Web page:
BOSTON -- There were times when the Mapplethorpe trial in Cincinnati produced testimony worthy of the title attached to the museum exhibit: "The Perfect Moment."
Perfect Moment No. 1: Prosecutor Frank Prouty holds up two photographs, one of a man with a bullwhip in his rectum. He asks the art director who chose these images for the show: "Would you call these sexual acts?"
She answers: "I would call them figure studies."
Perfect Moment No. 2: Prouty questions museum director Dennis Barrie: "This photograph of a man with his finger inserted in his penis, what is the artistic content of that?"
He responds: "It's a striking photograph in terms of light and composition."
Perfect Moment No. 3: This one occurs when even the most devoted defender of free expression lifts her eyes from the page to offer her own art criticism to the great curator in the sky: "Aaaarggh!"
There was never any doubt in my mind that the trial over Robert Mapplethorpe's photographs would bring a "cultural clash" into the courtroom. Soho meets Cincinnati.
But at the trial, the testimony often sounded like a linguistic battle, a tale of two tongues: one side speaking art; one side speaking English. It sounded less like a case about obscenity than about class, elitism, artistic sensibilities and common sense.
Americans often divide like this when dealing with art. One group thinks that Andy Warhol's Brillo Box is brilliant, and the other thinks it's a scam. Each believes the other a pack of fools, though one may be called snobs and the other rubes. Guess which one is larger?
The divide is bad enough when the argument is about Brillo. But when it's about bodies, watch out.
The seven photographs at issue in this trial contain some grotesque subjects. In one of them a man urinates into another man's mouth. Show me somebody who can look at that photograph and think about the composition, the symmetry, the classical arc of the liquid, and I'll show you someone with an advanced degree in fine arts. This was the sort of thing said in Cincinnati.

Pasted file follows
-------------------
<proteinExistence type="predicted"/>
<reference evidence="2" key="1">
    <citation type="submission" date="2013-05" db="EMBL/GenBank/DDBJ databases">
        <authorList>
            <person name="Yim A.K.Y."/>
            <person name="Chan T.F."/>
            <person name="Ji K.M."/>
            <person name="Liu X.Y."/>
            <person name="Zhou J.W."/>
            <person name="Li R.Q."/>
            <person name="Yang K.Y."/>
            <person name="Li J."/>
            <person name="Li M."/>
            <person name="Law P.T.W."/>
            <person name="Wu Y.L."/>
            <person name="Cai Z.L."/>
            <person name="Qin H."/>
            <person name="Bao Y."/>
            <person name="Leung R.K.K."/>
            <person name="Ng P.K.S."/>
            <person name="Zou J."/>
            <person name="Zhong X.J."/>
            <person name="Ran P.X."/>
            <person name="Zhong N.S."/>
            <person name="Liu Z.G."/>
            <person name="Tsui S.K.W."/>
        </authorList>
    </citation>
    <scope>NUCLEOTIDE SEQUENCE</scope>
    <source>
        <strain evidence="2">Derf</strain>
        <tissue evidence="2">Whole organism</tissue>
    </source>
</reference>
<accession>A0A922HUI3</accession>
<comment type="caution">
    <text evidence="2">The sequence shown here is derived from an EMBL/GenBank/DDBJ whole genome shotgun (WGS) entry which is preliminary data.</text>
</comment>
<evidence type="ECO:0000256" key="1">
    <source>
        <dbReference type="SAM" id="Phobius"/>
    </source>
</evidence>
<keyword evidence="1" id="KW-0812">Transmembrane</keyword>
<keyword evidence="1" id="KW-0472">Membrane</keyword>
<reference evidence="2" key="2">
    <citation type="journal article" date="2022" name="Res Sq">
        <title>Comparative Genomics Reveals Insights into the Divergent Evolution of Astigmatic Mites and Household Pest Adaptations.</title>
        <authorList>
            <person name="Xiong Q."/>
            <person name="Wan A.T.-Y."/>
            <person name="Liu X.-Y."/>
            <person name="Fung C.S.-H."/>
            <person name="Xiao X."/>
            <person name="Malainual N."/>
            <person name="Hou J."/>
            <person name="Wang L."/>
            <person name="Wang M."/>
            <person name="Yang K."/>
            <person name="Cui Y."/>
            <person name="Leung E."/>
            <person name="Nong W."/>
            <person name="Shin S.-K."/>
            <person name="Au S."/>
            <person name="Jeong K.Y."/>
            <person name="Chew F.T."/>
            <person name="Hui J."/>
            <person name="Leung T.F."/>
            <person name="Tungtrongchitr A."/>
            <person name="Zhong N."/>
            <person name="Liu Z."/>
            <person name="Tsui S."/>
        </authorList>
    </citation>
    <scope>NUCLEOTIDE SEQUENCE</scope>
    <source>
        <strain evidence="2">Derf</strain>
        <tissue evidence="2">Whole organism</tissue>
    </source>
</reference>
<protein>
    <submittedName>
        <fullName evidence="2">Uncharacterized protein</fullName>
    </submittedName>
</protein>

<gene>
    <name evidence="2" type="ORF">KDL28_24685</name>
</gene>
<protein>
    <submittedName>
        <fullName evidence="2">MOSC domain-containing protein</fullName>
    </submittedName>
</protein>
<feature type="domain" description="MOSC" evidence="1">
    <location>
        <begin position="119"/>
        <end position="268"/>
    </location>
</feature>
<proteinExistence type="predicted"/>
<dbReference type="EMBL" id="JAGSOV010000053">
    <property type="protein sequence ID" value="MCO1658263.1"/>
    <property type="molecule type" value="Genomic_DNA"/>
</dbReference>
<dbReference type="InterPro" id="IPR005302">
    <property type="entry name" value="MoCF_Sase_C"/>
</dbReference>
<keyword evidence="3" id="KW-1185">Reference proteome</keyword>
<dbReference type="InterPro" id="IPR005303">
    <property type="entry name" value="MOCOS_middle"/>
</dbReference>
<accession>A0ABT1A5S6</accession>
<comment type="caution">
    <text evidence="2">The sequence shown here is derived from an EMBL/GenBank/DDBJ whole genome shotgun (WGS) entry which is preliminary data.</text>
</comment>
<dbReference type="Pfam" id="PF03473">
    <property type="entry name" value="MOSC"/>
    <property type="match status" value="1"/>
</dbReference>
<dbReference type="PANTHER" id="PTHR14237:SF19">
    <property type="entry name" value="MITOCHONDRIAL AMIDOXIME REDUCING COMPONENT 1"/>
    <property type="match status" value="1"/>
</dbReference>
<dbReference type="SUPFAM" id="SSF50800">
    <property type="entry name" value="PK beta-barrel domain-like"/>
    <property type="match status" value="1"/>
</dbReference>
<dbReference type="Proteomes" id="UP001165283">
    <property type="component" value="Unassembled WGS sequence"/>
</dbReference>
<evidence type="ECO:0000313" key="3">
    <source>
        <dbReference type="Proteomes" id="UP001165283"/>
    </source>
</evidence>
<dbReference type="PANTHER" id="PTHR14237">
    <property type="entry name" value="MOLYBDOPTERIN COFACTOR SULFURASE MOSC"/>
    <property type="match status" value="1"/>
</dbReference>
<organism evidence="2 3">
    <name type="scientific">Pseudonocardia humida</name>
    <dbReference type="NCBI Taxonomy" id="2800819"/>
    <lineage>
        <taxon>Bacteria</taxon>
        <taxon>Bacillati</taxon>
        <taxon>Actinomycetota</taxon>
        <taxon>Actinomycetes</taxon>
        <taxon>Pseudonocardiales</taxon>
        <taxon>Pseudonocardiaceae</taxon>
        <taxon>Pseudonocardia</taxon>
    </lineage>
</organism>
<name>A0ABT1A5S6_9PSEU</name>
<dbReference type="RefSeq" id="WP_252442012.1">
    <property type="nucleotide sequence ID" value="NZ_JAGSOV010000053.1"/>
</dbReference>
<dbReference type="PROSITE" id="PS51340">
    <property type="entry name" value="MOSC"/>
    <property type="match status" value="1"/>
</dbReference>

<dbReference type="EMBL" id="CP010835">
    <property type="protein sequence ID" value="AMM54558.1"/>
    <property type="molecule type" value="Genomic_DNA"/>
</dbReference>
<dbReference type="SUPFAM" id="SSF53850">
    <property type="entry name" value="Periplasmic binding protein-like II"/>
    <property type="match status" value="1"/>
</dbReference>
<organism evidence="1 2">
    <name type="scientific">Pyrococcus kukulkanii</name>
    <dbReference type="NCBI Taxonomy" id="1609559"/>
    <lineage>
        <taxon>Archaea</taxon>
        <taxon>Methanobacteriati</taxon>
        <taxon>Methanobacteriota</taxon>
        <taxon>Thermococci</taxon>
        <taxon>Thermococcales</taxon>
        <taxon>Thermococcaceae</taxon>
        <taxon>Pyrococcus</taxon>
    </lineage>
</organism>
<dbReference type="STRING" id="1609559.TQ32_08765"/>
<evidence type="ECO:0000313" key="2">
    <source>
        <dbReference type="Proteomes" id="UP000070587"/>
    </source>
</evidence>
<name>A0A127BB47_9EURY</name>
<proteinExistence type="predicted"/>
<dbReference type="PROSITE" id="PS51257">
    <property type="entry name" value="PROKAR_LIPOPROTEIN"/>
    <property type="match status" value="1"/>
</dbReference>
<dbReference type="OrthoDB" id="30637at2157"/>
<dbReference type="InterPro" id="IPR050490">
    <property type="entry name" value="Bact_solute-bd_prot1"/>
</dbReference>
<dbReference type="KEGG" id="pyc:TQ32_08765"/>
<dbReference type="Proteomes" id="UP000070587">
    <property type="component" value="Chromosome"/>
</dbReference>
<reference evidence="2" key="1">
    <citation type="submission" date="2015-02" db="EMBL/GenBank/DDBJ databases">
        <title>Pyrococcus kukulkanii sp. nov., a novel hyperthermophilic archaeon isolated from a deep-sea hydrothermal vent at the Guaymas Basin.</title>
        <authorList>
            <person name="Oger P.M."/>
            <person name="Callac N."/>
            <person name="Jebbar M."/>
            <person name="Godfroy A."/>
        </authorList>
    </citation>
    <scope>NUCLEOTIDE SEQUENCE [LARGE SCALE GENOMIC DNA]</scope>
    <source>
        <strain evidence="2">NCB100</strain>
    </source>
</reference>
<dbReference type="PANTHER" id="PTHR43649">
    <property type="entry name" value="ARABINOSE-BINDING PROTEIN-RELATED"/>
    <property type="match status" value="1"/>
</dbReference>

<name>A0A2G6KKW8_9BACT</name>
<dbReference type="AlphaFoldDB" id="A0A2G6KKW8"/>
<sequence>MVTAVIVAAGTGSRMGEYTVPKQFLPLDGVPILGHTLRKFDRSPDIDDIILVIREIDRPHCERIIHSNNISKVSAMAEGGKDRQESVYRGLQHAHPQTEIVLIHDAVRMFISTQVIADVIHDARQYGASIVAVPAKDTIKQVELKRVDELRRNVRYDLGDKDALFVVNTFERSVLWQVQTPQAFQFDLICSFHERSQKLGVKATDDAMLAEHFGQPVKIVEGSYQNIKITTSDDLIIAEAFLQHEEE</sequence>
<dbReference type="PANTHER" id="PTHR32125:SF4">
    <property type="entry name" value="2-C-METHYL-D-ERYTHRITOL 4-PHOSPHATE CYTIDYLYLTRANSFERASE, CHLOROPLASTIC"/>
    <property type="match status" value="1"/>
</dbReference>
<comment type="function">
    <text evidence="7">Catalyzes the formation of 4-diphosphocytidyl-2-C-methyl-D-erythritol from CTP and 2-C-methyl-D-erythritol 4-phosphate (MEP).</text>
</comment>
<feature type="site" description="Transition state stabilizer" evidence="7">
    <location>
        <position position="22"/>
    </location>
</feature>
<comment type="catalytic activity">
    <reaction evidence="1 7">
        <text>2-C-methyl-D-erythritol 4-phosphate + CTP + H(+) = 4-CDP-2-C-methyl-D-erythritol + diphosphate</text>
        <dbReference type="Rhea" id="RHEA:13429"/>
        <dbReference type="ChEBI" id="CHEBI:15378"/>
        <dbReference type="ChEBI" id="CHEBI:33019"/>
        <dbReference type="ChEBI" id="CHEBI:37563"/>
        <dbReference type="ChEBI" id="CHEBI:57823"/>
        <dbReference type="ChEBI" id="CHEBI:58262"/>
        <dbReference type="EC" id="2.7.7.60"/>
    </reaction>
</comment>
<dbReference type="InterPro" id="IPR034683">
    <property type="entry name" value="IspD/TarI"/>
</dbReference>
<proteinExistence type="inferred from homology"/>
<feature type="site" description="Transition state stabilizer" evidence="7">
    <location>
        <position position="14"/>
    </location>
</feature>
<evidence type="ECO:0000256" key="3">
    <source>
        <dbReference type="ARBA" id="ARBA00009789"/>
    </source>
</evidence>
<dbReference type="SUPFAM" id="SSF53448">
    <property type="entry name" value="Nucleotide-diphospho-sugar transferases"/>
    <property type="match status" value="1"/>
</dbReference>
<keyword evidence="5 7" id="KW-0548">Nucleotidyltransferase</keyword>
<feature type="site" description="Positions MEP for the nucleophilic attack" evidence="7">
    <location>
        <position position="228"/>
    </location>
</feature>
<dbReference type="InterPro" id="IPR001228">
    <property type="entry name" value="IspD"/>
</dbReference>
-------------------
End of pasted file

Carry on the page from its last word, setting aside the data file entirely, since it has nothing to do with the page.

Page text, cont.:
In the wake of this, it is remarkable that the verdict was not guilty. A jury without a single museum-goer, artist or student of "What is Art?" decided that the museum was protected turf in the legal quarrel over obscenity.
But the trial in Cincinnati, like the troubles at the National Endowment for the Arts, is partly the result of the art world's own chic insularity. The troubles come because the art community speaks its private language to a circle so small, so cozy and so closed as to be dangerously isolated.
Perfect Moment Number Four: The prosecution asked how art was determined -- was it merely the whim of the museum?
The witness, a museum director, said no, it was the culture at large. And this is how he defined the culture at large: "museums, critics, curators, historians, galleries."
I agree with the decision and with those who defended the museum's right to show these photographs. To leave the dark side out of a Mapplethorpe show would be like leaving the tortured black paintings out of a retrospective of Goya's work. It wouldn't be legitimate to pick and choose the sunny side of the work -- the Calla lilies and celebrities -- and show it as the whole.
Indeed, as the director also said, Mapplethorpe set out to capture the line between the disgusting and the beautiful. There is room in life for the deliberately disturbing. The museum's room -- a glass case in a separate gallery -- was tame enough.
But even in the moment of victory, there is still a warning here. This trial, and the funding woes of the NEA, are not just the fault of Jesse Helms on the rampage. They are the fault as well of an art community whose members prefer to live in a rarefied climate, talking to each other, subject only to "peer review" and scornful of those who translate the word "art" into "smut."
In many cities, there is still the knock of the policeman at the door. Having failed to make its case in public, the art community ends up making it in court. In the history of art, this is not a perfect moment.